Tight Turning Circle, or Maybe Not - 2012 Toyota Prius c Long-Term Road Test

2012 Toyota Prius c Long-Term Road Test

2012 Toyota Prius C: Tight Turning Circle, or Maybe Not

May 31, 2013

2012 Toyota Prius C

I've driven a couple of examples of the 2012 Toyota Prius C. The first was a loaded 2012 Prius C Four. I took it out on our One Lap of Orange County suburban fuel economy loop and coaxed 58.2 mpg out of it without much coaxing. It loves city traffic.

For all that, this high-mpg city runabout couldn't flip a U-turn to save its life. It failed miserably in front of my house, and my street isn't all that narrow.

At 37.4 feet its turning circle was simply dismal. By contrast, our long-term 2013 Lexus GS 350 F-sport cleared the curb comfortably.

Today, our 2012 Toyota Prius C Three long-term test car flipped around with even more room to spare than the Lexus. This result makes more sense. A small car optimized for urban environs should run circles around a big Lexus, even if that Lexus has a trick 4-wheel steering system.

2012 Toyota Prius C

What's up with the Prius C Four, then? Why the big difference?

The Three comes with 15-inch wheels and tires and a 31.4-ft turning radius. So does the Prius C Four, when it comes to that, but at that trim level you have access to a $1,150 option that includes 16-inch alloy wheels and tires and a sunroof. Thing is, they throw in the crappy 37.4-ft turning circle — exactly six feet worse — at no extra charge.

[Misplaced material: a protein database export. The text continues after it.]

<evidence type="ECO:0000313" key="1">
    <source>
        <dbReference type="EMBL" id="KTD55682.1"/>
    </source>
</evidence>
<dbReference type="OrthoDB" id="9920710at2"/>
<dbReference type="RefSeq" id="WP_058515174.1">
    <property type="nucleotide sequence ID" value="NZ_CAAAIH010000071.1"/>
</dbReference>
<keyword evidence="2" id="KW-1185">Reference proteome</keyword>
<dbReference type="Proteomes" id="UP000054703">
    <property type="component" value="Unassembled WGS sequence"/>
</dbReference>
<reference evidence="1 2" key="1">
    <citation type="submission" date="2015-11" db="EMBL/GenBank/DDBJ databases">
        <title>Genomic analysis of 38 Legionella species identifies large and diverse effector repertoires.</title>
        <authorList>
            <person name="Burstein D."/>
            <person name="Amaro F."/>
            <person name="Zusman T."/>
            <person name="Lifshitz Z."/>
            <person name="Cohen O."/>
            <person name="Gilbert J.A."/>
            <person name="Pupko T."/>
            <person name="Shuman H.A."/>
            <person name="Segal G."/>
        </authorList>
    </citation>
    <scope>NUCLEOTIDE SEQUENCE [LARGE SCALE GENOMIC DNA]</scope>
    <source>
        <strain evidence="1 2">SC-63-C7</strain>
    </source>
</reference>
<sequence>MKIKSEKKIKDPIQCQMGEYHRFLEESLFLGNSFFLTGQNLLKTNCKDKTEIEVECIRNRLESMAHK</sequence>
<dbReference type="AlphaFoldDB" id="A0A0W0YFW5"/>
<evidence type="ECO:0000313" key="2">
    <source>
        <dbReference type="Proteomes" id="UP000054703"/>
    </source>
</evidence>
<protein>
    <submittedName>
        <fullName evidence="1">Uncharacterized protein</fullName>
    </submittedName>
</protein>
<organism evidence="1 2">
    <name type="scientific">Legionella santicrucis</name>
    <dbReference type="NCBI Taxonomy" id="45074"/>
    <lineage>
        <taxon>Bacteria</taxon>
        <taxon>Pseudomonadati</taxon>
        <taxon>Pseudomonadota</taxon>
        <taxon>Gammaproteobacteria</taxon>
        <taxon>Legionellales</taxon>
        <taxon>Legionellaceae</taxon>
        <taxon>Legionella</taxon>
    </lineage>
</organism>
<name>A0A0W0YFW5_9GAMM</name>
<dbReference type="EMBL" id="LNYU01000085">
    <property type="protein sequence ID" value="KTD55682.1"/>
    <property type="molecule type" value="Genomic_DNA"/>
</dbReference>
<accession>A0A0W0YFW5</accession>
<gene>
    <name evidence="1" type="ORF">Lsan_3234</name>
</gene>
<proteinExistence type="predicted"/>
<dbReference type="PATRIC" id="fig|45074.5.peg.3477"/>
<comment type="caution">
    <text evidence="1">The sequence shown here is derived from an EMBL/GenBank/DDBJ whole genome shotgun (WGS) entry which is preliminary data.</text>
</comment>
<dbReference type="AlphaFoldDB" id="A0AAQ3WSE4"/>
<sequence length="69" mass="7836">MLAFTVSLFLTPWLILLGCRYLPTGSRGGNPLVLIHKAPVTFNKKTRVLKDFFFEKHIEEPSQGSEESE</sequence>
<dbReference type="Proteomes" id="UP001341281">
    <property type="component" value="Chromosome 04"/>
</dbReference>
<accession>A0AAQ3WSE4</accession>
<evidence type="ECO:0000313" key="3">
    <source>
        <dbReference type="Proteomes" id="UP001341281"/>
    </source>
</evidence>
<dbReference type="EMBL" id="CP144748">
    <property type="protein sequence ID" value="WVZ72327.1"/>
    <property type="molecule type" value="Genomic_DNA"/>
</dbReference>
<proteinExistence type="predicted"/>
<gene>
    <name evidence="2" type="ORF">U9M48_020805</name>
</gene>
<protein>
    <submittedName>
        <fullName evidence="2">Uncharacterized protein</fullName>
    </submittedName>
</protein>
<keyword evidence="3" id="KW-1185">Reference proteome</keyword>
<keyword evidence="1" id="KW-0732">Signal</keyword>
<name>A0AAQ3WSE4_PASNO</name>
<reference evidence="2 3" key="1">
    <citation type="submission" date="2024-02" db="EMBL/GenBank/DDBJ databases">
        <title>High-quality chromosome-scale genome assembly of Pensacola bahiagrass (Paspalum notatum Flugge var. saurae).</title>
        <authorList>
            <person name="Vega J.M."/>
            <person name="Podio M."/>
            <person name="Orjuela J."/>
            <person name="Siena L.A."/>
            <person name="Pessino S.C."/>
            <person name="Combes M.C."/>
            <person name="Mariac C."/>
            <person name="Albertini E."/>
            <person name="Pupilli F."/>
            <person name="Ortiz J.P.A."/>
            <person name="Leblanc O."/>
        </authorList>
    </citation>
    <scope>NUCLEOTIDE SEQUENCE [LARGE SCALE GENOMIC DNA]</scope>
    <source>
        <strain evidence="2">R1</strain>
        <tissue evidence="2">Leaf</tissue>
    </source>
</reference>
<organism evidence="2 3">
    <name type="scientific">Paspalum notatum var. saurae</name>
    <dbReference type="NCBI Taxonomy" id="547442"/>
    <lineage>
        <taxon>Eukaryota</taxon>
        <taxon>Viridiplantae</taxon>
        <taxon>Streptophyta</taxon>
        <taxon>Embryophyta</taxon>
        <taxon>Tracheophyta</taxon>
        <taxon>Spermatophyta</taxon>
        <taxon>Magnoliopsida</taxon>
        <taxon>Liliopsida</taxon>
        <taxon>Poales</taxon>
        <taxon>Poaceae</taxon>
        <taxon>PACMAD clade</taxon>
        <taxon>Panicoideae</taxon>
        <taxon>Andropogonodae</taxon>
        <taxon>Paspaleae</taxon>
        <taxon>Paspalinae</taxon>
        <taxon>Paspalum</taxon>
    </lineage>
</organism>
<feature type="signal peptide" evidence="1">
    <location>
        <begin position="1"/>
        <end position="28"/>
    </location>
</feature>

This all comes about because the 16-inch tires are also 195 mm wide, some 20 mm wider than the stock rubber. But the wheel offset differs to prevent the extra rubber from sticking out. Instead the extra tread shifts inward toward the inner fender liners.

This is no problem in a straight line, but in parking lots at full lock that extra 20 mm is significant. The engineers were forced to mechanically restrict the ultimate steering angle to prevent rubbing. This, of course, Bogarts the turning radius.

2012 Toyota Prius C

The tale of the tape tells the story. The asphalt part of my street is 31 feet 8 inches wide, with two additional feet of gutter to the curb. That's 33 feet 8 inches total from my starting point at the starting seam to the base of the opposite curb.

When all is said and done the closest protuberance of our 2012 Prius C Three's front bodywork clears the curb by 2 feet 8 inches, which means it spins around in exactly 31 feet, a wee bit under Toyota's number.

If I attempted this with a Prius C Four equipped with alloys and a sunroof I would have ended up on my neighbor's lawn, possibly the sidewalk.

2012 Toyota Prius C

Moral of the story: If you go for the top-level Prius C Four, think long and hard about the 16-inch alloy wheel and sunroof option. Save your money if you live on a narrow street, regularly park in tight quarters or have a general aversion to 3-point turns. Six feet is a lot to give up in a city car.

Dan Edmunds, Director of Vehicle Testing @15,888 miles


  • duck87 duck87 Posts:

    They really changed the offset? Is this car really insensitive to scrub radius or something?

  • agentorange agentorange Posts:

    If the 16 inch wheels mean you MUST have a sunroof then I don't need them. duck87 makes a great point.

  • hybris hybris Posts:

    I have to wonder if I got the 15's standard then switch up to 16's at a later time or vice versa can the steering lock be changed? Of course if I did change tire size where wheel offset is so important I would get new wheels as well. I will say though I wonder if the steering lock can be adjusted just how tight can you go?

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